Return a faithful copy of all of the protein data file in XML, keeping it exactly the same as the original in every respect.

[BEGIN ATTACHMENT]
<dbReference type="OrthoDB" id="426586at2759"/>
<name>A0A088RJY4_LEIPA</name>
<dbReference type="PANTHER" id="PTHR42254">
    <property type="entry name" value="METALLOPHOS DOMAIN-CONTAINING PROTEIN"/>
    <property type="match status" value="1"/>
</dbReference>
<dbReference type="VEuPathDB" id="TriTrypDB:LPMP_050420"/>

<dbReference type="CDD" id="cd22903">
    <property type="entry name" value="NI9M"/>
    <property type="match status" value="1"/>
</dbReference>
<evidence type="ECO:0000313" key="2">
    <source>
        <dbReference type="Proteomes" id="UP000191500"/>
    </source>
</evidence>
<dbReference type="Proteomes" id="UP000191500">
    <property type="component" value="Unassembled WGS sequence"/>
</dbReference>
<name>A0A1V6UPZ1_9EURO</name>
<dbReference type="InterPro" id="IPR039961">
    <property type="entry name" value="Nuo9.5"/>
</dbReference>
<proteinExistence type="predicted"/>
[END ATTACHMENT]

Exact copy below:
<dbReference type="OrthoDB" id="426586at2759"/>
<name>A0A088RJY4_LEIPA</name>
<dbReference type="PANTHER" id="PTHR42254">
    <property type="entry name" value="METALLOPHOS DOMAIN-CONTAINING PROTEIN"/>
    <property type="match status" value="1"/>
</dbReference>
<dbReference type="VEuPathDB" id="TriTrypDB:LPMP_050420"/>

<dbReference type="CDD" id="cd22903">
    <property type="entry name" value="NI9M"/>
    <property type="match status" value="1"/>
</dbReference>
<evidence type="ECO:0000313" key="2">
    <source>
        <dbReference type="Proteomes" id="UP000191500"/>
    </source>
</evidence>
<dbReference type="Proteomes" id="UP000191500">
    <property type="component" value="Unassembled WGS sequence"/>
</dbReference>
<name>A0A1V6UPZ1_9EURO</name>
<dbReference type="InterPro" id="IPR039961">
    <property type="entry name" value="Nuo9.5"/>
</dbReference>
<proteinExistence type="predicted"/>